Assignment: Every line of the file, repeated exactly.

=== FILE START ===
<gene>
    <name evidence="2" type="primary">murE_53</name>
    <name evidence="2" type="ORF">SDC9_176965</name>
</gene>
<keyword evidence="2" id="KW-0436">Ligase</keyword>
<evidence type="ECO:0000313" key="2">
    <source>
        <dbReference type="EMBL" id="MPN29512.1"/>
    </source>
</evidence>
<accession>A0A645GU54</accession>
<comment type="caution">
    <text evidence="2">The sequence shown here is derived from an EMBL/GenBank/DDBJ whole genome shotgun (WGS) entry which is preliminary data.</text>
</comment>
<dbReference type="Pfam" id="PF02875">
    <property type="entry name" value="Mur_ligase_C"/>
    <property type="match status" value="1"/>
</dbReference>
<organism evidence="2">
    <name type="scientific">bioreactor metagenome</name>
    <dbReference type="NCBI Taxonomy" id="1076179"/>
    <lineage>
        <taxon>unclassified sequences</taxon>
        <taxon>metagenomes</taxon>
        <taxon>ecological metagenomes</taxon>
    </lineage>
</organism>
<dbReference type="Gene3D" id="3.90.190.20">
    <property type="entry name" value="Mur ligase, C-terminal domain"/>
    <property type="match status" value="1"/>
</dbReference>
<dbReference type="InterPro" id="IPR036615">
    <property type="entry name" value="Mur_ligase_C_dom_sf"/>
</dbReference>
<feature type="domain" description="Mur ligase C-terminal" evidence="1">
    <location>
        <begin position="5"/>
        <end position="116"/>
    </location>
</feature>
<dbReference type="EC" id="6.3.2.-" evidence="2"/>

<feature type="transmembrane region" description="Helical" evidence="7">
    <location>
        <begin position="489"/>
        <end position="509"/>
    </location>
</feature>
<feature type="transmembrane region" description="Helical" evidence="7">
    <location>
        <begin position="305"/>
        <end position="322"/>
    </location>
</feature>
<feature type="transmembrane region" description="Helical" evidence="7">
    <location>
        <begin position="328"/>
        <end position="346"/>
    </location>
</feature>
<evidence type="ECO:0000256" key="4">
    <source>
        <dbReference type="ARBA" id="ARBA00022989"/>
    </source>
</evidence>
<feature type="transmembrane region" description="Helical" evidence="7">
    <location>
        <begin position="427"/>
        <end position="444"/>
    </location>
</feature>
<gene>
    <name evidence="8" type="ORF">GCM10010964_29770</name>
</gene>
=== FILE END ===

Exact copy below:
<gene>
    <name evidence="2" type="primary">murE_53</name>
    <name evidence="2" type="ORF">SDC9_176965</name>
</gene>
<keyword evidence="2" id="KW-0436">Ligase</keyword>
<evidence type="ECO:0000313" key="2">
    <source>
        <dbReference type="EMBL" id="MPN29512.1"/>
    </source>
</evidence>
<accession>A0A645GU54</accession>
<comment type="caution">
    <text evidence="2">The sequence shown here is derived from an EMBL/GenBank/DDBJ whole genome shotgun (WGS) entry which is preliminary data.</text>
</comment>
<dbReference type="Pfam" id="PF02875">
    <property type="entry name" value="Mur_ligase_C"/>
    <property type="match status" value="1"/>
</dbReference>
<organism evidence="2">
    <name type="scientific">bioreactor metagenome</name>
    <dbReference type="NCBI Taxonomy" id="1076179"/>
    <lineage>
        <taxon>unclassified sequences</taxon>
        <taxon>metagenomes</taxon>
        <taxon>ecological metagenomes</taxon>
    </lineage>
</organism>
<dbReference type="Gene3D" id="3.90.190.20">
    <property type="entry name" value="Mur ligase, C-terminal domain"/>
    <property type="match status" value="1"/>
</dbReference>
<dbReference type="InterPro" id="IPR036615">
    <property type="entry name" value="Mur_ligase_C_dom_sf"/>
</dbReference>
<feature type="domain" description="Mur ligase C-terminal" evidence="1">
    <location>
        <begin position="5"/>
        <end position="116"/>
    </location>
</feature>
<dbReference type="EC" id="6.3.2.-" evidence="2"/>

<feature type="transmembrane region" description="Helical" evidence="7">
    <location>
        <begin position="489"/>
        <end position="509"/>
    </location>
</feature>
<feature type="transmembrane region" description="Helical" evidence="7">
    <location>
        <begin position="305"/>
        <end position="322"/>
    </location>
</feature>
<feature type="transmembrane region" description="Helical" evidence="7">
    <location>
        <begin position="328"/>
        <end position="346"/>
    </location>
</feature>
<evidence type="ECO:0000256" key="4">
    <source>
        <dbReference type="ARBA" id="ARBA00022989"/>
    </source>
</evidence>
<feature type="transmembrane region" description="Helical" evidence="7">
    <location>
        <begin position="427"/>
        <end position="444"/>
    </location>
</feature>
<gene>
    <name evidence="8" type="ORF">GCM10010964_29770</name>
</gene>